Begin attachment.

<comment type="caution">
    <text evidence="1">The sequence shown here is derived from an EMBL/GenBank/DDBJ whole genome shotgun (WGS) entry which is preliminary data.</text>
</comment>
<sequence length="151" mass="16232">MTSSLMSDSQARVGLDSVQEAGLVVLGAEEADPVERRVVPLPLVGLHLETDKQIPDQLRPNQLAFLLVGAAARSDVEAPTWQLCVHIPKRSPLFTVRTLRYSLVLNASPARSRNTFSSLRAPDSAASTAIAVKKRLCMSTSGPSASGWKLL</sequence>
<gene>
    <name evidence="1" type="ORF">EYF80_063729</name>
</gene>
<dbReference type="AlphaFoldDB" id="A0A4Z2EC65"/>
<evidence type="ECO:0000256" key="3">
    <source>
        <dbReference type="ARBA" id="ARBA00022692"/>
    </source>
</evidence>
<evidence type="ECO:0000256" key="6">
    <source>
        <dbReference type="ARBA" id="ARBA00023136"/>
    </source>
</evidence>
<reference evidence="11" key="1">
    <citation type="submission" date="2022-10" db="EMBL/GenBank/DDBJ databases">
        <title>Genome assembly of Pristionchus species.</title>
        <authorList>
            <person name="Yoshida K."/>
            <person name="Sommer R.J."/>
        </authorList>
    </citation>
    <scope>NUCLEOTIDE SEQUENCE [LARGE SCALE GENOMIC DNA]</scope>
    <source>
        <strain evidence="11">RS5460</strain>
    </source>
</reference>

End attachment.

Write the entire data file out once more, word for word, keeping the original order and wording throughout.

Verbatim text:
<comment type="caution">
    <text evidence="1">The sequence shown here is derived from an EMBL/GenBank/DDBJ whole genome shotgun (WGS) entry which is preliminary data.</text>
</comment>
<sequence length="151" mass="16232">MTSSLMSDSQARVGLDSVQEAGLVVLGAEEADPVERRVVPLPLVGLHLETDKQIPDQLRPNQLAFLLVGAAARSDVEAPTWQLCVHIPKRSPLFTVRTLRYSLVLNASPARSRNTFSSLRAPDSAASTAIAVKKRLCMSTSGPSASGWKLL</sequence>
<gene>
    <name evidence="1" type="ORF">EYF80_063729</name>
</gene>
<dbReference type="AlphaFoldDB" id="A0A4Z2EC65"/>
<evidence type="ECO:0000256" key="3">
    <source>
        <dbReference type="ARBA" id="ARBA00022692"/>
    </source>
</evidence>
<evidence type="ECO:0000256" key="6">
    <source>
        <dbReference type="ARBA" id="ARBA00023136"/>
    </source>
</evidence>
<reference evidence="11" key="1">
    <citation type="submission" date="2022-10" db="EMBL/GenBank/DDBJ databases">
        <title>Genome assembly of Pristionchus species.</title>
        <authorList>
            <person name="Yoshida K."/>
            <person name="Sommer R.J."/>
        </authorList>
    </citation>
    <scope>NUCLEOTIDE SEQUENCE [LARGE SCALE GENOMIC DNA]</scope>
    <source>
        <strain evidence="11">RS5460</strain>
    </source>
</reference>